Background: Cognitive impairment is common in kidney transplant (KT) recipients and affects quality of life, graft survival, morbidity, and mortality. Failure to identify patients with cognitive impairment can withhold appropriate and timely intervention. This study determines whether measured cognition with standard screening tools offers any advantage over perceived cognition in screening transplant patients for cognitive impairment. Methods: Cognition was assessed in 157 KT recipients using the Montreal Cognitive Assessment (MoCA; measured cognition). In addition, transplant physicians and nurse coordinators were asked to rate transplant recipients' level of cognition after routine clinical interactions (perceived cognition). Physicians and nurses were blind to MoCA scores. Perceived cognition scores were compared to MoCA scores. Results: Perceived cognition scores fairly correlated with MOCA scores (γ = 0.24, p = 0.001 for physicians and γ = 0.33, p < 0.0001 for nurses). Physician scores moderately correlated with nurses scores (κ = 0.44, p < 0.0001). Clinical perception had a low accuracy for identifying patients with cognitive impairment (sensitivity 66% for physicians, 65% for nurses), and those without cognitive impairment (specificity 67% for physicians, 76% for nurses). Conclusion: Clinical perception is inaccurate at detecting cognitive impairment in KT recipients. Objective tests should be considered to screen KT recipients for cognitive impairment.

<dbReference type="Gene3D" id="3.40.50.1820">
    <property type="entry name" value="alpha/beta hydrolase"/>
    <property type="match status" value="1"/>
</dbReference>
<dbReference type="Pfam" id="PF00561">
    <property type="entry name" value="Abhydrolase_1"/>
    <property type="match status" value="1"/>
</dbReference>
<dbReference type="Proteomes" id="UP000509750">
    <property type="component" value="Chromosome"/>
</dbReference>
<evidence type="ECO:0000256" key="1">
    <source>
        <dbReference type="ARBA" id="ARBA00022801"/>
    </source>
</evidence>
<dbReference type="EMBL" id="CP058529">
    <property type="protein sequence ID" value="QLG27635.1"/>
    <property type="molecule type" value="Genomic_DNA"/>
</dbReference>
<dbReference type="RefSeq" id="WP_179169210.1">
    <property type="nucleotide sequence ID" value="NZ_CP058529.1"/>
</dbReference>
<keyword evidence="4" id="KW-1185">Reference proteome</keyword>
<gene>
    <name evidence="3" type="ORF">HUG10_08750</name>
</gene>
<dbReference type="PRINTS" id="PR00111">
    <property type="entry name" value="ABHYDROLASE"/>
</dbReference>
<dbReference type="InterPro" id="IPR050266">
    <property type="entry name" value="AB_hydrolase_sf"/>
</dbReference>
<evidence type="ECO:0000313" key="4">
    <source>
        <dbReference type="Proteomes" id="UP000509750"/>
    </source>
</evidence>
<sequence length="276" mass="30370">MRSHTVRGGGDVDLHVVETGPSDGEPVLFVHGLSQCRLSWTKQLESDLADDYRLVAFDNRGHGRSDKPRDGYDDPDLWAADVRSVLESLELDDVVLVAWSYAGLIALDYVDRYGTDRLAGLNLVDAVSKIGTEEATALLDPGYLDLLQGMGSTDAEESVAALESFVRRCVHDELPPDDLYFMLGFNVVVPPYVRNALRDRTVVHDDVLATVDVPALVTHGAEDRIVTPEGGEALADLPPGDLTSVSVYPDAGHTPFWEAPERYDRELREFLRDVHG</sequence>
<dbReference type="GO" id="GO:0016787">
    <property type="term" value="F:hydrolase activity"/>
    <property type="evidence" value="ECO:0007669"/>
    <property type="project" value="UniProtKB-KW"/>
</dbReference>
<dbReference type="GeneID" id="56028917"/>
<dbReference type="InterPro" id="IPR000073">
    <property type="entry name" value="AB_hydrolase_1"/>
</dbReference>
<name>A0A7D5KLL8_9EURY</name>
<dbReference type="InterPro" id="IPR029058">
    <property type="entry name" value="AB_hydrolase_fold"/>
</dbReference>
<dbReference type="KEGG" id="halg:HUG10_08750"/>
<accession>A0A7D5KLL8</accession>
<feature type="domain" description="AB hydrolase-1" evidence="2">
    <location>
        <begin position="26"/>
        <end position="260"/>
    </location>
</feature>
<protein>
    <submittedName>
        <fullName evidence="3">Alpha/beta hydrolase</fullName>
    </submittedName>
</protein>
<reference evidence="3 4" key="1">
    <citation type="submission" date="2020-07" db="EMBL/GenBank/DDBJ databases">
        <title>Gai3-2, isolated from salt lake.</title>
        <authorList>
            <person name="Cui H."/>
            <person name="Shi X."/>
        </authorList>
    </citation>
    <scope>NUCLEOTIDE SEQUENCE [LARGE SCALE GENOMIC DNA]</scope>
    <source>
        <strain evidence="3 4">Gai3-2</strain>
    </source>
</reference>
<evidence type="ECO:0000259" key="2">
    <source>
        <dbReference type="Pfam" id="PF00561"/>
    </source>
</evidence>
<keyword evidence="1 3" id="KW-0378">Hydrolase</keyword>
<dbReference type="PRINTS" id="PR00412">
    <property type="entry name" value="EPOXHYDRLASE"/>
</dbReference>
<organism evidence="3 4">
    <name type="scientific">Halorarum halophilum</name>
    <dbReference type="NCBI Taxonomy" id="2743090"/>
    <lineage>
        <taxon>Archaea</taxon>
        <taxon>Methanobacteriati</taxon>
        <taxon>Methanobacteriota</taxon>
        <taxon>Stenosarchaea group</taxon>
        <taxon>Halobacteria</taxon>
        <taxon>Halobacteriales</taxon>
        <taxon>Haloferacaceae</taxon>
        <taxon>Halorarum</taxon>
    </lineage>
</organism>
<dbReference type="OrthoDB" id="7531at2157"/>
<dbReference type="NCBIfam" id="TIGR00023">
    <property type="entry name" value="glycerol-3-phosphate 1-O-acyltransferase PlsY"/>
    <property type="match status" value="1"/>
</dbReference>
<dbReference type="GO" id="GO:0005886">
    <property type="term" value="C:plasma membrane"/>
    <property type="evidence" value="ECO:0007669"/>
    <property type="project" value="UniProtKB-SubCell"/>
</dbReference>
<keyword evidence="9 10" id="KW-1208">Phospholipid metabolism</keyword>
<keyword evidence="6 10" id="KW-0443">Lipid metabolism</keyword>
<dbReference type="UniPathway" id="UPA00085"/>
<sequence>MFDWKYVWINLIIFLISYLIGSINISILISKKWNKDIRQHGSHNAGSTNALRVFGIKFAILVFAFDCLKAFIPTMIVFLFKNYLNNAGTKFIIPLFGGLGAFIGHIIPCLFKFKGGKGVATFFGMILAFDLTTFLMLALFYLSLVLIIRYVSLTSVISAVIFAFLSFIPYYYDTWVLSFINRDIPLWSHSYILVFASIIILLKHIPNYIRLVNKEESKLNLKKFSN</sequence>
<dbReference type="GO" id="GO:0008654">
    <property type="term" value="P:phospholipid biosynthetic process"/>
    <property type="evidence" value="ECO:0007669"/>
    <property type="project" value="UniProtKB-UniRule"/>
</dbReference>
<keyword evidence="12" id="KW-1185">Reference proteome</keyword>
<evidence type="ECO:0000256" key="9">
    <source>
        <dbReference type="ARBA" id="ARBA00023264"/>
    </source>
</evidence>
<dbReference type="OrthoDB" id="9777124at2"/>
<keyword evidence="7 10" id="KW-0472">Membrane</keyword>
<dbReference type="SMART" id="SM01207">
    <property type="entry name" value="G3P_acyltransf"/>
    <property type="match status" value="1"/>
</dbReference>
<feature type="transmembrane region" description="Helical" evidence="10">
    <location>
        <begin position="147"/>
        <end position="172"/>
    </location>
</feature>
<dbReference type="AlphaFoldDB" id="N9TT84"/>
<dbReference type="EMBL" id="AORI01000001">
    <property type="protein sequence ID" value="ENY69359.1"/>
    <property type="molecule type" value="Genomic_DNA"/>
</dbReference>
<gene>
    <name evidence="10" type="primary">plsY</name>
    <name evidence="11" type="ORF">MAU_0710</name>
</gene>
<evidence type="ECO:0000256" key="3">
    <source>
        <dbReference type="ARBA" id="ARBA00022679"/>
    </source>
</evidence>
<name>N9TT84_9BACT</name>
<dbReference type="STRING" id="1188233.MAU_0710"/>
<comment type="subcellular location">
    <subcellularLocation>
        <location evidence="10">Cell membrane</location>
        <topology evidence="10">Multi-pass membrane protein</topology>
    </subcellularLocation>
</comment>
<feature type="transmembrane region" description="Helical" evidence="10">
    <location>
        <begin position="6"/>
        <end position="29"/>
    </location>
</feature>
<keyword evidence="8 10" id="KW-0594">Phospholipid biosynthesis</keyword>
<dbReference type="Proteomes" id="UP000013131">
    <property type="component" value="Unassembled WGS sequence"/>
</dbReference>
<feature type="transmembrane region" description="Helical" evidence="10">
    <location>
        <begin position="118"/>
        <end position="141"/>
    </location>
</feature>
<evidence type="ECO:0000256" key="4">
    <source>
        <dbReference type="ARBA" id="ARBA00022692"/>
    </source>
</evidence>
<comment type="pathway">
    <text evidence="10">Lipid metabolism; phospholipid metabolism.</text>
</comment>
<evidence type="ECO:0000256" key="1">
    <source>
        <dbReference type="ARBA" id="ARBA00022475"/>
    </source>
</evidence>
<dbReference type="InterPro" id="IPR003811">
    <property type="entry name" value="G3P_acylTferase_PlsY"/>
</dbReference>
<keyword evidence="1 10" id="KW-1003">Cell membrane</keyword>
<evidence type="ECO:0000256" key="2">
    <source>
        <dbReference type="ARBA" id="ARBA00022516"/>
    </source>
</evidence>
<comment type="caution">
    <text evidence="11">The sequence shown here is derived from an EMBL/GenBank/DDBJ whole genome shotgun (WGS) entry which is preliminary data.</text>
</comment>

- Cognitive impairment
- Kidney transplant
- Montreal Cognitive Assessment
ASJC Scopus subject areas
- Physiology (medical)